Thankful For Young Minds

With Thanksgiving upon us, it seemed a good time to look back at some powerful young minds we’re all thankful for. Let’s face it, kids have amazing minds. In one moment, they seem to have infinite wisdom that could only be native in an old soul, and in the next, they’re trying on your too-big high heels and singing like they’re on Broadway. Although we try to stay as creative, imaginative, and playful as we were as kids, there’s no mistaking the mind of someone who hasn’t yet experienced the weight of the world.

Take peek at what some kids both historically and recently, created, and invented.

Robert Patch was just like any 6-year-old kid, he liked to play with toy trucks. He wanted a toy truck that could convert into different types of vehicles, so he took some shoe boxes, bottle caps, and nails, and invented a make-shift truck in 1963. It could be a flat bed or a dump truck, depending on the position of the axels. Luckily, his father was a patent attorney and recognized that his son’s design could be patentable. Although he received a lot of publicity from his invention, he never tried to sell it or become famous. Robert Patch held the record for the youngest person to gain a United States patent until a few years ago.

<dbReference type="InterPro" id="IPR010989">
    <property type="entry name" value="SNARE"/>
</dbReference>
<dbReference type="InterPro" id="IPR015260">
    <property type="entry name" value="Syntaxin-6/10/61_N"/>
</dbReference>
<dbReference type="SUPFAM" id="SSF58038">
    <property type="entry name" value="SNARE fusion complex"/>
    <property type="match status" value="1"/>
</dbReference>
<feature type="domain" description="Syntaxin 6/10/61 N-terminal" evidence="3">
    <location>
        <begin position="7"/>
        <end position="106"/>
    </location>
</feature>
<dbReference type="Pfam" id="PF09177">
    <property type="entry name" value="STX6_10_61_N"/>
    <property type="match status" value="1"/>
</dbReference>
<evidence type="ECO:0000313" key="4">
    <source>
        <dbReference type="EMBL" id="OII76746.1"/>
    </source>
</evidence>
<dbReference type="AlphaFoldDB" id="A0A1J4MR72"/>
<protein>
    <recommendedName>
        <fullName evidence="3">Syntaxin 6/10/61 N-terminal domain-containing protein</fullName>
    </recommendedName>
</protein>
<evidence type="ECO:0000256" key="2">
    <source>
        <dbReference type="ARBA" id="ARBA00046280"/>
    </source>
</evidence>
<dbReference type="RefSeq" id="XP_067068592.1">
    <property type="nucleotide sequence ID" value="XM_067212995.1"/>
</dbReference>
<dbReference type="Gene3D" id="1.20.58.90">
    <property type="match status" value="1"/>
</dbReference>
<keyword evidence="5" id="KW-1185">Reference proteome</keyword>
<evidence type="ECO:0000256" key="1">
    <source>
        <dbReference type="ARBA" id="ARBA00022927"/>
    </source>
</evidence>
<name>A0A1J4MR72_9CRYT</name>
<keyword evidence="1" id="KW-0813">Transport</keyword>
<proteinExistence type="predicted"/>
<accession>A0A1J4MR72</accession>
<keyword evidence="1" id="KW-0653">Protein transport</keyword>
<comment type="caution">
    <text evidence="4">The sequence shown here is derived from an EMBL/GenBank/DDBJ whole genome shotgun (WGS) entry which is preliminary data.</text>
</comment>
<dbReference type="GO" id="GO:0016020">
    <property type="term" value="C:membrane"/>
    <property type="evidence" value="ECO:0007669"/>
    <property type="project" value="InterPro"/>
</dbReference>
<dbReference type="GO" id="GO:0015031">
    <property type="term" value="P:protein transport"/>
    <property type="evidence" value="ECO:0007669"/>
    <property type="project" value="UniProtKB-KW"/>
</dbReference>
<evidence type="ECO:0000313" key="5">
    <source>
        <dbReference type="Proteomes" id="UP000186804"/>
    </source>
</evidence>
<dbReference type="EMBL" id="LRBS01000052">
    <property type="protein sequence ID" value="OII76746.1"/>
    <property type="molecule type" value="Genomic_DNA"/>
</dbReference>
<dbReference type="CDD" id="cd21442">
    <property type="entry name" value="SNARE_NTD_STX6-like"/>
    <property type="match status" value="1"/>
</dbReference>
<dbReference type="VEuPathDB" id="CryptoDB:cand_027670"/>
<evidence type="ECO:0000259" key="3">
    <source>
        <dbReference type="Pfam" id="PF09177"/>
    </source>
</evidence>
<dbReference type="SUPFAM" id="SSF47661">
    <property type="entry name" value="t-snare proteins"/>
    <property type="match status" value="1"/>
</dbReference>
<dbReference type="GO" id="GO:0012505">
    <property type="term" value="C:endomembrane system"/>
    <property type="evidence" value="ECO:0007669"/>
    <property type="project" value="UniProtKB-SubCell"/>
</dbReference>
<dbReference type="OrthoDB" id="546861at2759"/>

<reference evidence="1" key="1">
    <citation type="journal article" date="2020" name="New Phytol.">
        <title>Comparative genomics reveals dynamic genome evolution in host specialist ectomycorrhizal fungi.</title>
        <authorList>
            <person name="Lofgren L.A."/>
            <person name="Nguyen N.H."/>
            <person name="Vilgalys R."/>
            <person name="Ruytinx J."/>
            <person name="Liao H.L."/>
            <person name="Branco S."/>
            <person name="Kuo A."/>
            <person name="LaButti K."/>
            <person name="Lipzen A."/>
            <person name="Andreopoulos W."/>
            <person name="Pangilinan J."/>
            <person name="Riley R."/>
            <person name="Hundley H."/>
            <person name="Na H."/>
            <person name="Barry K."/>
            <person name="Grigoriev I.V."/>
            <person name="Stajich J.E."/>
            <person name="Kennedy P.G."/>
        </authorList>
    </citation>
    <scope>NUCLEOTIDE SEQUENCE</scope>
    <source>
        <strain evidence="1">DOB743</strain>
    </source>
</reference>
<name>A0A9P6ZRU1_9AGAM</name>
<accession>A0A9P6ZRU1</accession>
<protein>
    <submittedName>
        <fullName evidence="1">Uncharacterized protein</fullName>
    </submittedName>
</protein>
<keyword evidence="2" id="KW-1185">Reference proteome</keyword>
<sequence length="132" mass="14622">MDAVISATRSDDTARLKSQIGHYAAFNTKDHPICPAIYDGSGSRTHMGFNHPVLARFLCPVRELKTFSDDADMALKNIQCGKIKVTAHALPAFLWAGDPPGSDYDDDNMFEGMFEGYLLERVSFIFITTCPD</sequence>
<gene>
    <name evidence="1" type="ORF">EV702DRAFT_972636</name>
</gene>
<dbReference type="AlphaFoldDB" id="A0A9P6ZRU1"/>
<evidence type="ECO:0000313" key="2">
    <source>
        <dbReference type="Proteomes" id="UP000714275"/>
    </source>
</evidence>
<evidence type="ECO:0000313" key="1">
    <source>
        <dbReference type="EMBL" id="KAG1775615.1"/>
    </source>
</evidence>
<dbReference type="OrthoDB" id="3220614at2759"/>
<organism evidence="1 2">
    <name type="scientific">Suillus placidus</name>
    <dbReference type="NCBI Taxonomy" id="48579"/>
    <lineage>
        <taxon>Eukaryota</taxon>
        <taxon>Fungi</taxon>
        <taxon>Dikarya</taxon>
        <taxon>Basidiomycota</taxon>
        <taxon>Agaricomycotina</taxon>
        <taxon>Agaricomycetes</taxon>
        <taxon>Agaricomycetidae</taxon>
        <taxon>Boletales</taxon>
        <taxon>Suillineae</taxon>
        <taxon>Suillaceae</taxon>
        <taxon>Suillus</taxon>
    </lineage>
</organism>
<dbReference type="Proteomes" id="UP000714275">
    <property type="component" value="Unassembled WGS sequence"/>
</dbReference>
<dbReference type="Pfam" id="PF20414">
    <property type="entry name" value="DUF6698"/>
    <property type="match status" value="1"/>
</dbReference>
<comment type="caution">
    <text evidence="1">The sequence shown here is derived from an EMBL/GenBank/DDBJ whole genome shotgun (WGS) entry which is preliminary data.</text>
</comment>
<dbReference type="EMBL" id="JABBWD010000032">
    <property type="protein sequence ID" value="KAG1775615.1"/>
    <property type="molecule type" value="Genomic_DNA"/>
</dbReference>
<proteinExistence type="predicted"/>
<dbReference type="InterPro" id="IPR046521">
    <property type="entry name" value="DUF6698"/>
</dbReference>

Chester Greenwood had enough of his ears getting chilly in the cold Maine wind. He enjoyed going ice skating with his friends but didn’t enjoy the internal freeze and chapped ears that were a side effect. In 1873, at the age of 15, he asked his grandmother to sew tufts of fur between loops of wire. His patent was for improved ear protectors, and he manufactured his product for years, both improving lives and creating jobs for people in his area for nearly 60 years. Chester Greenwood Day is celebrated in Maine with a parade on the first Saturday of December every year.

Ever invent a language? Louis Braille did. He was blind in both eyes as a result of an early childhood accident in his father’s workshop. However, he didn’t accept his blindness as a disability, but rather something that enabled him to help others. While being educated at France’s Royal Institute for Blind Youth, he developed Braille, a tactile code that allowed blind people to communicate effectively through reading and writing. In 1824, at the age of 15, he presented his work to his peers and over the next decades, developed the language into what it is today.

Personally I cannot wait to what the young minds of the internet age will come up with.

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